Microgreens are a simple and awesome way to add fresh salads to your table, all year round. They are especially great for winter growing, or for growing greens in scorching summers when greens in the garden fail. Follow these tips for better microgreens and take your microgreen growing to the next level!
Years ago I bought a Sunblaster grow light garden that was advertised for microgreens. I used it mostly for starting tomato and pepper plants from March to May, when they could safely be transplanted to my greenhouse for the remainder of the growing season. The kit was marketed for microgreen growing. I did grow a few trays of microgreens, like peas and sunflowers but they seemed to take a long time to mature, the process seemed complicated and the success rate was unpredictable. Outdoor gardening was so much more successful in those years, that I put my efforts into that and let the microgreens slip.
But that all changed in 2020 when our rural grocery stores didn’t get basic supplies like fresh vegetables, eggs, meat, and bread. Covid-19 shutdowns caused serious supply chain shortages in rural Canada. I did a bit more research into growing microgreens, soil sprouts, and sprouts and figure out a system that will supply fresh salad greens for my family year round. Now I’m following my own tips for better microgreens, growing them consistently and most of the time getting good results. I discovered I was missing a few important steps that make the difference between consistent success and spotty harvests.
Let me share with you the things I’ve learned about growing microgreens, through trial and error, over the last several months.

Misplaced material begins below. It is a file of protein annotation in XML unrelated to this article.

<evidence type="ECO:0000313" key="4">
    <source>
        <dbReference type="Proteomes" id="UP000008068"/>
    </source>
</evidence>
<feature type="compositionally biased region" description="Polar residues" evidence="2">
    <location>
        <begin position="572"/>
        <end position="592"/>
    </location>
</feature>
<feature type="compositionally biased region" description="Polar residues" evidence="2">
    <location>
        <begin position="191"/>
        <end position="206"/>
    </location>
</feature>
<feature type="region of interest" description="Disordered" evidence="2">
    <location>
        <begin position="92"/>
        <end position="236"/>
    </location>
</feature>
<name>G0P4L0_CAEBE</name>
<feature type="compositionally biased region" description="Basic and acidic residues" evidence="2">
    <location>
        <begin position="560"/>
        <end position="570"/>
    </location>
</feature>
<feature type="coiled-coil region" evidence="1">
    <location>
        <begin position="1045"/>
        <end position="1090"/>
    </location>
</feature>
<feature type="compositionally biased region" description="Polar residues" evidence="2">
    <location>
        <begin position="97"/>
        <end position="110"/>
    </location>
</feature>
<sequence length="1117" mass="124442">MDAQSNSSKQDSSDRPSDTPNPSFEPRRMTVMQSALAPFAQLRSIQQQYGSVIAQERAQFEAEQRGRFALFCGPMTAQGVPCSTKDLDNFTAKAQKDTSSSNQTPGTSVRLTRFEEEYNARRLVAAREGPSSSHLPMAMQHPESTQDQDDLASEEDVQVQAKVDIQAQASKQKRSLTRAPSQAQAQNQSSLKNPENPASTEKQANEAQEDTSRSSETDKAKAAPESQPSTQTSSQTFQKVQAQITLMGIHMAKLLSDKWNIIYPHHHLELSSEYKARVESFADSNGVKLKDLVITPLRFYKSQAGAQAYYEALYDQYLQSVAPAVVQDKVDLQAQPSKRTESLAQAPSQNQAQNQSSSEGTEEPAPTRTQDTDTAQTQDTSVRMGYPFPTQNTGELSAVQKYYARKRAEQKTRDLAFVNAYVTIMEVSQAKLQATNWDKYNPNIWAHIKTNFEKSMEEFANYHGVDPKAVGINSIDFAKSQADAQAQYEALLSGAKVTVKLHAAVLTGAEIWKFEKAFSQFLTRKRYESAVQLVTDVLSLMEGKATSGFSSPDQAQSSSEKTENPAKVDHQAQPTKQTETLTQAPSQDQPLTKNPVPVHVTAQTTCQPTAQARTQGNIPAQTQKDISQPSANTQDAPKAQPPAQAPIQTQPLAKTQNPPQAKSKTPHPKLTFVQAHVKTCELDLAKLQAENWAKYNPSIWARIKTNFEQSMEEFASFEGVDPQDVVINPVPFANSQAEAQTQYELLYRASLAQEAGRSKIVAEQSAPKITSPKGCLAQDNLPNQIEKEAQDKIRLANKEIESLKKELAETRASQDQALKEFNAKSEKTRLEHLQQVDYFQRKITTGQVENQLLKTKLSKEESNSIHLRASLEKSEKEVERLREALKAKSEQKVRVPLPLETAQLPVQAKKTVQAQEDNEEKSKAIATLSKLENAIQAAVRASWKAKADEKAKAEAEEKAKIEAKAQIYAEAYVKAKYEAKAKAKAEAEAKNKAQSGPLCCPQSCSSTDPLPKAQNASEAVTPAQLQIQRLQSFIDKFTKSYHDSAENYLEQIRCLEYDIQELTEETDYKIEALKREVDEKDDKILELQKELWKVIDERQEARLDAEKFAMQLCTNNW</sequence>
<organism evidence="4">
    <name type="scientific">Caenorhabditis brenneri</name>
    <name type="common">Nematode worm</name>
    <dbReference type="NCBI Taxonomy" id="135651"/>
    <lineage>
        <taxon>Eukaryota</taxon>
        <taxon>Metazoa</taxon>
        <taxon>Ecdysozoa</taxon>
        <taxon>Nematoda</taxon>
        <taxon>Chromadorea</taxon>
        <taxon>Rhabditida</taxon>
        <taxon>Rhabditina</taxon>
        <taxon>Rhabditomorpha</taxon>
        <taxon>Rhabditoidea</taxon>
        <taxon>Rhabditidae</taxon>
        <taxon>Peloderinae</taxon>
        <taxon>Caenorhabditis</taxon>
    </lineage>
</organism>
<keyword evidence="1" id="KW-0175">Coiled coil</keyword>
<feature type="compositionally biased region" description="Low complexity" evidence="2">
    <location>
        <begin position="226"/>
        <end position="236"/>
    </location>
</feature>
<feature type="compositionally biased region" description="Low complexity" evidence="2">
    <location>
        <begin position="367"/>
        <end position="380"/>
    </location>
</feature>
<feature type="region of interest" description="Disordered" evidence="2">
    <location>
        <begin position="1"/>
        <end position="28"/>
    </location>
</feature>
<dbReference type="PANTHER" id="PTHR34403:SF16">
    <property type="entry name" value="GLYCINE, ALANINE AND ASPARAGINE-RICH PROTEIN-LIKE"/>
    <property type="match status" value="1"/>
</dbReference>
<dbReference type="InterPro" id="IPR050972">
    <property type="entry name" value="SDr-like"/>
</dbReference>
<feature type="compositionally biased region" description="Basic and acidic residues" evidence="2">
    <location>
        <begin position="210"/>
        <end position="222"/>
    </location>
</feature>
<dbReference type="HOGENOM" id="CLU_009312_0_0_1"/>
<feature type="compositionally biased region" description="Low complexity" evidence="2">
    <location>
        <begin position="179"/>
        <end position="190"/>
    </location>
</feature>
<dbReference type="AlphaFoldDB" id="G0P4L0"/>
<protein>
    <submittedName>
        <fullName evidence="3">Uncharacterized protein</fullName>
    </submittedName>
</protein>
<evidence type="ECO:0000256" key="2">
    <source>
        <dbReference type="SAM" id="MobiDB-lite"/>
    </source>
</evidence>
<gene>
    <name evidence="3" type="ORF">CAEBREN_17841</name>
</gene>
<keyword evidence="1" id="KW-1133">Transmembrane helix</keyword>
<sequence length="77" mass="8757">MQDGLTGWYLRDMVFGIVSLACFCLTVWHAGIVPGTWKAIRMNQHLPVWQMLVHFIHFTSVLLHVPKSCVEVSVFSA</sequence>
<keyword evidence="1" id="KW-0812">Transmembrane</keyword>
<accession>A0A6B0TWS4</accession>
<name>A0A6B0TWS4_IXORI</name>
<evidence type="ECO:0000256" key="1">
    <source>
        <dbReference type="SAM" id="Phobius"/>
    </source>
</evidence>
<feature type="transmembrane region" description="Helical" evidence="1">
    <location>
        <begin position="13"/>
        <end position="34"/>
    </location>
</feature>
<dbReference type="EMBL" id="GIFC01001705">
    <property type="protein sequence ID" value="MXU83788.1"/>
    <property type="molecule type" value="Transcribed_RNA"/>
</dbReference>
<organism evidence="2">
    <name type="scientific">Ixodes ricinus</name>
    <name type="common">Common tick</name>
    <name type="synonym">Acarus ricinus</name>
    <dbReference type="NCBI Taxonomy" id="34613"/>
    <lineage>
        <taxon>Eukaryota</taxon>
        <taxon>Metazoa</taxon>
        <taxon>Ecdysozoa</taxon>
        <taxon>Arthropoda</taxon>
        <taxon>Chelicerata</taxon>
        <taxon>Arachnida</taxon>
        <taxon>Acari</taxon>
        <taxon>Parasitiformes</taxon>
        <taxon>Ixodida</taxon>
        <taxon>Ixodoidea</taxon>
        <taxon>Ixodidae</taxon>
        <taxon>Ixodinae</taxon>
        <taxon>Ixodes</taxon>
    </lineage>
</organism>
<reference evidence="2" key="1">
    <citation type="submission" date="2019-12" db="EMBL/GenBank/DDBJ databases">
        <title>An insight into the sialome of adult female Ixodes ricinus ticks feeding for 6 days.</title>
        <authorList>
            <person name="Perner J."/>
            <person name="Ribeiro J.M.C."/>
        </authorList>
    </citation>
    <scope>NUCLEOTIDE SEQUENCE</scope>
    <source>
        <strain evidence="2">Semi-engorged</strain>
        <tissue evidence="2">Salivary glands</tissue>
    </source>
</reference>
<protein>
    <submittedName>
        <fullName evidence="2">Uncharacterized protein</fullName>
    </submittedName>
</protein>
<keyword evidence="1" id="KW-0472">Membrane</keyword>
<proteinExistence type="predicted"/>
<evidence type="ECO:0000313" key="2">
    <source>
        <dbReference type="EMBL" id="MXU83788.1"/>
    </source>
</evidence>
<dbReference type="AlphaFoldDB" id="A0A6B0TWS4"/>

Tip #1: Find the correct seed density and stick to it.
I found that most microgreen seed systems suggest planting way too much seed. They say things like, “plant thickly”, “make the seeds touch”. But planting too thickly can lead to reduced air circulation, plants that struggle to dig their roots into the soil or growing medium, or even mold issues. Ideally I want to plant one tablespoon of tiny microgreen seed per 10 x 10 tray or 3 to 4 tablespoons of microgreen seed for large seeded crops. Large seeded microgreen crops include peas, sunflowers, and most beans.
While different seed might require different plant densities, its a good idea to take notes and adjust your seeding density on what works best for you. Once you settle on the ideal seed density for both large and small seeds, stick to it, for best results.
Tip #2 Sow on the surface of the soil or medium, don’t bury the seed.
When I first started growing microgreens the instructions said to bury the seed with a thin layer of soil. But the seeds needed several days to push up through the soil before they could even begin to grow. After reading Year Round Indoor Salad Gardening, I realized I could just scatter the seed on the surface of the medium. This works! When planted on the surface the radical goes down to seek the soil moisture, while the cotyledon reaches up to the light. It reduces the number of days the seeds need to germinate and keeps the crops cleaner during harvest. This is one of the tips for better microgreens that gives instant results, and speeds up the process too.
Tip #3 Apply pressure during germination